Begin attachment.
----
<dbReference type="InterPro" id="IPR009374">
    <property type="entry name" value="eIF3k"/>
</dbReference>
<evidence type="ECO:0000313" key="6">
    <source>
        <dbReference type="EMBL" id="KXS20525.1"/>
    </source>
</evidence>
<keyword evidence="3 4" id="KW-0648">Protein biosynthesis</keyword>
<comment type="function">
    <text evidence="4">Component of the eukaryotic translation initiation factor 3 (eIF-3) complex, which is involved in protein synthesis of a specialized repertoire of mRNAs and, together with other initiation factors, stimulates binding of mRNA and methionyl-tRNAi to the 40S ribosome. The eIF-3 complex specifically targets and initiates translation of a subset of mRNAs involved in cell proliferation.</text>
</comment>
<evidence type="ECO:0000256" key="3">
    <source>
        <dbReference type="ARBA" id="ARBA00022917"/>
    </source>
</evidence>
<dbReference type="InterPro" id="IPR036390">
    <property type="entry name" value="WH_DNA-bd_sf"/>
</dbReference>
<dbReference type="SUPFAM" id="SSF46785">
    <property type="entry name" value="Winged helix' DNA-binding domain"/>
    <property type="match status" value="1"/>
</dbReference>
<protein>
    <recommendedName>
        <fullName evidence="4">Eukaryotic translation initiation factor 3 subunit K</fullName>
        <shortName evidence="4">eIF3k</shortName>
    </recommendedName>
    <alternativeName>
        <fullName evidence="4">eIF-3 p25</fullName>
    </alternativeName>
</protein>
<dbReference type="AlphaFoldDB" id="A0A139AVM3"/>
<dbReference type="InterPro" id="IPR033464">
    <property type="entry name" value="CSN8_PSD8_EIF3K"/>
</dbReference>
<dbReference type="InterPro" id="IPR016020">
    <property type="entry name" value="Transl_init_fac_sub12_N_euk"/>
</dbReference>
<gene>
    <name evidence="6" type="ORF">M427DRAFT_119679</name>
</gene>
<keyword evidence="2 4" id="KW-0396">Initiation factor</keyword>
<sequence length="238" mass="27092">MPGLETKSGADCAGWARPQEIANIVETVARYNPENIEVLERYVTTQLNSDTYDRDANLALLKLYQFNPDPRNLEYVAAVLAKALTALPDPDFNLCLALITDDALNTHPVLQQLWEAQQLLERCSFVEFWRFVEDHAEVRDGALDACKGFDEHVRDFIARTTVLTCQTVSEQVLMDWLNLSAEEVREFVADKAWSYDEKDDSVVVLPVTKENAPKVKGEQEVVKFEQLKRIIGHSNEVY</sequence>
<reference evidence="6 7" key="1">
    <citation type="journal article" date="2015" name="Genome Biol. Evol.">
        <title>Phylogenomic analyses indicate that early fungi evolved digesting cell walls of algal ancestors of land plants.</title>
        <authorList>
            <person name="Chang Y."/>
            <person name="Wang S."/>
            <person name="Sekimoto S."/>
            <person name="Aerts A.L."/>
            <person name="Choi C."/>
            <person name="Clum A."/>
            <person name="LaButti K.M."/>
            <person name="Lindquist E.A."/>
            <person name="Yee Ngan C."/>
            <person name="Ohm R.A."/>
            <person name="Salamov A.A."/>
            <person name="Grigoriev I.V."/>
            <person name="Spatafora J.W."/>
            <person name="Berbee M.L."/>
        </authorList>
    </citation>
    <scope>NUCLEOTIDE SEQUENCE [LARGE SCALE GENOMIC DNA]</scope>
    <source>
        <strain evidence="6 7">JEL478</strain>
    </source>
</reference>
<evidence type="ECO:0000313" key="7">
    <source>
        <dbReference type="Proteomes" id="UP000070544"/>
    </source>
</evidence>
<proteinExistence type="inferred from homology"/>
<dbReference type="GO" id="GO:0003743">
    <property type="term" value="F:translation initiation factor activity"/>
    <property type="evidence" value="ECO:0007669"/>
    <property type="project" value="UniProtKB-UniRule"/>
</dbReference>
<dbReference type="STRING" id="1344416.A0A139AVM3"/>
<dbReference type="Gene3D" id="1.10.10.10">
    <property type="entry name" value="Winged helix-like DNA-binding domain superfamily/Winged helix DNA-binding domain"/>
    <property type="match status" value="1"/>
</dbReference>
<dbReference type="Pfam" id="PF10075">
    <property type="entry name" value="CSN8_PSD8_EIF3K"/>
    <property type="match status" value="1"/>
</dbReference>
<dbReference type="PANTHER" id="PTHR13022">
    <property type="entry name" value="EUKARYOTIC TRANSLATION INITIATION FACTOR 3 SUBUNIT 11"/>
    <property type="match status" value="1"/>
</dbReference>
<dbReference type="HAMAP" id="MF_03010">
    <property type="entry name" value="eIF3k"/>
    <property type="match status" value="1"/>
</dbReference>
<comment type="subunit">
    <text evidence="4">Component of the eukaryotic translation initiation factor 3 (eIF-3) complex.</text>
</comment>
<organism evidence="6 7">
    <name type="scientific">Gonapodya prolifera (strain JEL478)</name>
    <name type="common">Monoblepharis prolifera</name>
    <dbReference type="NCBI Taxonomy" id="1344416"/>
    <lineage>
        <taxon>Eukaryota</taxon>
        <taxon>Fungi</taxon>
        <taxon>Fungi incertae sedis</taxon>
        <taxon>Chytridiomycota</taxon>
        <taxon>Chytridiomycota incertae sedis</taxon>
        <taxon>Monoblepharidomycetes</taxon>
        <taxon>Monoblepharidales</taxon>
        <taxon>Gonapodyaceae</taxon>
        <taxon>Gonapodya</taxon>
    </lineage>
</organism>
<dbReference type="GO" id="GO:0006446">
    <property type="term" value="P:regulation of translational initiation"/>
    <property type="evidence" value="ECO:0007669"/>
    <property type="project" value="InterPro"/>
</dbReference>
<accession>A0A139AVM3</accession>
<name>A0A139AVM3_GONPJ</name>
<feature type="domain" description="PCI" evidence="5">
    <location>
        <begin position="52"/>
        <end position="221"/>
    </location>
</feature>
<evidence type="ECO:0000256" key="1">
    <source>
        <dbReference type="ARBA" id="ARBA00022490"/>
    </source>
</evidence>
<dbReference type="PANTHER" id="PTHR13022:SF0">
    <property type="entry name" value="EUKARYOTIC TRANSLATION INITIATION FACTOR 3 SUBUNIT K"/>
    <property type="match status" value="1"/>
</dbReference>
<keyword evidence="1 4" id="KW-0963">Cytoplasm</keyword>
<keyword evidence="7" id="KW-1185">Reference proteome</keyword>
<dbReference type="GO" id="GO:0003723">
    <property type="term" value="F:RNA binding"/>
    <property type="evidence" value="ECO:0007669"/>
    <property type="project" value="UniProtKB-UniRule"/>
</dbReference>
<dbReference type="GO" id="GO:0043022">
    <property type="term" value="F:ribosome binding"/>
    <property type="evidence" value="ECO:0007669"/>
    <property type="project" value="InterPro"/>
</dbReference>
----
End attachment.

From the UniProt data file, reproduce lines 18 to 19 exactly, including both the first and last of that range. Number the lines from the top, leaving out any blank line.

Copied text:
<dbReference type="InterPro" id="IPR036390">
    <property type="entry name" value="WH_DNA-bd_sf"/>